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View Full Version : Investigating Lousy Internet Radio Connectivity



jonheal
2008-02-28, 07:05
I'm just starting to research this, so I want to get my facts straight.

Lately, it is becoming obvious that keeping a connection with an Internet radio station for more than a short period of time in our household is impossible. This is not a wireless issue -- I'm talking about a wired SB3 connecting to the Internet over a 5Mbps FiOS connection.

My first inclination was to blame it on flaky or overloaded servers at the broadcaster's end. But when normally very reliable broadcasters like Radio Paradise started dropping out on me, I began to suspect that something else was at play.

Then, a week or so ago, it became apparent that Verizon, my provider, was changing my IP address many times per day. (I've got a script running right now to see just how many times it changes a day.)

My assumption is that if Verizon changes my IP number while I'm listenting to an Interent radio station, I'll lose my connection to whatever station I'm listening to, correct?

jonheal
2008-02-28, 13:12
I'm just starting to research this, so I want to get my facts straight.

Lately, it is becoming obvious that keeping a connection with an Internet radio station for more than a short period of time in our household is impossible. This is not a wireless issue -- I'm talking about a wired SB3 connecting to the Internet over a 5Mbps FiOS connection.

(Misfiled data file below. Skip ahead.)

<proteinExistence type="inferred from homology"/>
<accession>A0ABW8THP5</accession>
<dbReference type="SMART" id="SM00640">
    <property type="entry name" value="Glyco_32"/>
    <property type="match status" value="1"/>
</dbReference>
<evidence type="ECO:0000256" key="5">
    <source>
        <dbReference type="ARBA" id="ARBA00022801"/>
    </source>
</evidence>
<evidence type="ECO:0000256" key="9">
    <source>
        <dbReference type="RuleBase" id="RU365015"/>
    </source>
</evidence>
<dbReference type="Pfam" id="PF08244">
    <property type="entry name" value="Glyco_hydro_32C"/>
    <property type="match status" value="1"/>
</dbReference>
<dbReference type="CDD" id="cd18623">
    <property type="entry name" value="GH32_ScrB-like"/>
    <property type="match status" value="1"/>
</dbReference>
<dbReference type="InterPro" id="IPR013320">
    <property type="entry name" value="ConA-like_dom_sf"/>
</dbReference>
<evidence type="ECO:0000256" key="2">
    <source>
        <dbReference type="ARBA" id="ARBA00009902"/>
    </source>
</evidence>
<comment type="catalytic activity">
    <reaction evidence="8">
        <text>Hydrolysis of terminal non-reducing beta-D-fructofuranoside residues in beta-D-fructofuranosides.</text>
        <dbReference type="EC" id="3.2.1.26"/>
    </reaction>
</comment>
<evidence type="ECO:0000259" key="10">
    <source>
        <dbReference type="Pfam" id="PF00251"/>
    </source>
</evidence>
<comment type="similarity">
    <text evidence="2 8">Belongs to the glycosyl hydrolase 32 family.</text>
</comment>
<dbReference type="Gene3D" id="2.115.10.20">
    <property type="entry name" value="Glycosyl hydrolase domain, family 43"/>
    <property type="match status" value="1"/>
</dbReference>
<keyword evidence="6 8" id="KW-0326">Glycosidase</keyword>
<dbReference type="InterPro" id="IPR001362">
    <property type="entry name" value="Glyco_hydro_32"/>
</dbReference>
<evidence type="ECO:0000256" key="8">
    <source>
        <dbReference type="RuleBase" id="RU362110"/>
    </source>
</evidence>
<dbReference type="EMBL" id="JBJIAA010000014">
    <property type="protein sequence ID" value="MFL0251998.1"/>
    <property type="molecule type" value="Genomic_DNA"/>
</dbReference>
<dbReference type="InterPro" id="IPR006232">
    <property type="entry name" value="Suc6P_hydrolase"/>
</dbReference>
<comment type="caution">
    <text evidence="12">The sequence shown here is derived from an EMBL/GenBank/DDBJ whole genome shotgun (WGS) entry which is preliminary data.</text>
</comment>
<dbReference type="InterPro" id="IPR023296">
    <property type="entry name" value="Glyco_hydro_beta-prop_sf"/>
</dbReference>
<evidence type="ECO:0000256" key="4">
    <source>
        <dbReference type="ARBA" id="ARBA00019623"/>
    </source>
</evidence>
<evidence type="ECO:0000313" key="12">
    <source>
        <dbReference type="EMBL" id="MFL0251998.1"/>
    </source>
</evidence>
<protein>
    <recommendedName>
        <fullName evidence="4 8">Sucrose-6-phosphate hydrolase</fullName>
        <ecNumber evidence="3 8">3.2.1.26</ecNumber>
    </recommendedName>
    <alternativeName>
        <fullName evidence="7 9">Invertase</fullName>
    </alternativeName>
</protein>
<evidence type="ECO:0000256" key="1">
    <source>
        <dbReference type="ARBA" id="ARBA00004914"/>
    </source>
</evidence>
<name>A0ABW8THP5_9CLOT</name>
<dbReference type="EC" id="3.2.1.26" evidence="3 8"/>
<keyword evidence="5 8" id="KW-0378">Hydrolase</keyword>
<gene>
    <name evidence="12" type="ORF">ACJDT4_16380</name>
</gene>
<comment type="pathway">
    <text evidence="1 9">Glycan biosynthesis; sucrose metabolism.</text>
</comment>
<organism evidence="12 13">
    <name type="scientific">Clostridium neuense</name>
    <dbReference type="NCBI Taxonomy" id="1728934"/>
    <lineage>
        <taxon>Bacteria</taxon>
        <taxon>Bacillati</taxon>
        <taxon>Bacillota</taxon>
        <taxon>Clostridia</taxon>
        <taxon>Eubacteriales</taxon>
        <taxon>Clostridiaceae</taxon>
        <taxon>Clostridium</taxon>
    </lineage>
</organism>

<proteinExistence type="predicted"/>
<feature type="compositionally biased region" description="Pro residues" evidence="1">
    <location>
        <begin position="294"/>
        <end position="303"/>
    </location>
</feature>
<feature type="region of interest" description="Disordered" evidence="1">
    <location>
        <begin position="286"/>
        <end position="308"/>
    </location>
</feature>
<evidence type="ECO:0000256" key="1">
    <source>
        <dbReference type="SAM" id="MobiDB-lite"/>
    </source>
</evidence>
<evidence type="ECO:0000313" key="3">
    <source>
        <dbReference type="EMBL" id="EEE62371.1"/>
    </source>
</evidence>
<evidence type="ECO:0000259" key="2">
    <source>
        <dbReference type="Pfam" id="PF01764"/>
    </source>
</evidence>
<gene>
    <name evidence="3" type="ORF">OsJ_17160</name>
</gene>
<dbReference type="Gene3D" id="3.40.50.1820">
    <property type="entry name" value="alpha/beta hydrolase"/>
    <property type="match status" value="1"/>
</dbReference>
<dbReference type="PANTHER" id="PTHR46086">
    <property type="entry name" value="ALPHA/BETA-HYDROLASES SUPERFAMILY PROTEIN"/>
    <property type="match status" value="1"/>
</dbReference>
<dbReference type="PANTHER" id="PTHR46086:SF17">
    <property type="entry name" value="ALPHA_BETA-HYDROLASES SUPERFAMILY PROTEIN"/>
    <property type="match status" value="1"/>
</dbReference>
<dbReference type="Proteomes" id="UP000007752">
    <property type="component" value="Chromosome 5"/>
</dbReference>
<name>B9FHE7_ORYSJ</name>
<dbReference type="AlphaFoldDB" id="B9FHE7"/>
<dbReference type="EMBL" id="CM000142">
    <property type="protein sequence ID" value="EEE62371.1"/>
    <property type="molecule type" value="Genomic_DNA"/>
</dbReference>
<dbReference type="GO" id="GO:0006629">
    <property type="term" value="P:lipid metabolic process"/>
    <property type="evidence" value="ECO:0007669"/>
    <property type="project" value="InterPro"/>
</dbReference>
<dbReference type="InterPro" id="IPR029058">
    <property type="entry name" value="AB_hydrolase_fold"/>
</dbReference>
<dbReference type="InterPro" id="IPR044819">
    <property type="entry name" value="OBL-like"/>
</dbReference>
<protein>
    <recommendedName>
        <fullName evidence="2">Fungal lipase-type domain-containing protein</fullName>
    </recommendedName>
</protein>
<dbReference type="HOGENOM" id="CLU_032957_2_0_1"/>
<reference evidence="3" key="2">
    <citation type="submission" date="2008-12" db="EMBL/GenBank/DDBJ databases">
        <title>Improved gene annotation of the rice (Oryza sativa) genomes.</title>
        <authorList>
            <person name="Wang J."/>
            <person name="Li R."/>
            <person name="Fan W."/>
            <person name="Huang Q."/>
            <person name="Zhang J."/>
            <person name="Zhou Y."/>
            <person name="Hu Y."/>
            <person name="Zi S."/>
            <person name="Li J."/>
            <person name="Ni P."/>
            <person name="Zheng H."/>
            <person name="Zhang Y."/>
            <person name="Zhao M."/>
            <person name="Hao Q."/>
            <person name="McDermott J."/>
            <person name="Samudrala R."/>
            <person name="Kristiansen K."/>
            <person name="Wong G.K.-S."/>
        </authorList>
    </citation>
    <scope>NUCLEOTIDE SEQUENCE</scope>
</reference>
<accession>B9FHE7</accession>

My first inclination was to blame it on flaky or overloaded servers at the broadcaster's end. But when normally very reliable broadcasters like Radio Paradise started dropping out on me, I began to suspect that something else was at play.

Then, a week or so ago, it became apparent that Verizon, my provider, was changing my IP address many times per day. (I've got a script running right now to see just how many times it changes a day.)

My assumption is that if Verizon changes my IP number while I'm listenting to an Interent radio station, I'll lose my connection to whatever station I'm listening to, correct?

It may not have looked like it, but my last sentence was a question I was asking ... hoping for confirmation one way or another from more network-savvy people than myself.

snarlydwarf
2008-02-28, 14:17
Yes, it would break the stream.

A TCP stream is defined as a unique pair of IP:PORT, IP:PORT. If the IP changes, the stream goes away.

Why on earth they would change a dynamic IP so often is another matter: that is just plain nuts. Something sounds wrong with their setup or your router or modem if it is changing DHCP that often.

jonheal
2008-02-29, 09:57
Yes, it would break the stream.

A TCP stream is defined as a unique pair of IP:PORT, IP:PORT. If the IP changes, the stream goes away.

Why on earth they would change a dynamic IP so often is another matter: that is just plain nuts. Something sounds wrong with their setup or your router or modem if it is changing DHCP that often.

I looked in my router's log and there were numerous connection errors. It's a D-Link DI-604, one of the few "Verizon-approved" routers. In fact, Verizon has there own version of firmware for it.

Anyway, I download the latest version of the firmware from Verizon (which is still three years old, but a year newer than what was on it). I installed the firmware upgrade, and things seem to be more stable. My IP address hasn't changed in 20 hrs.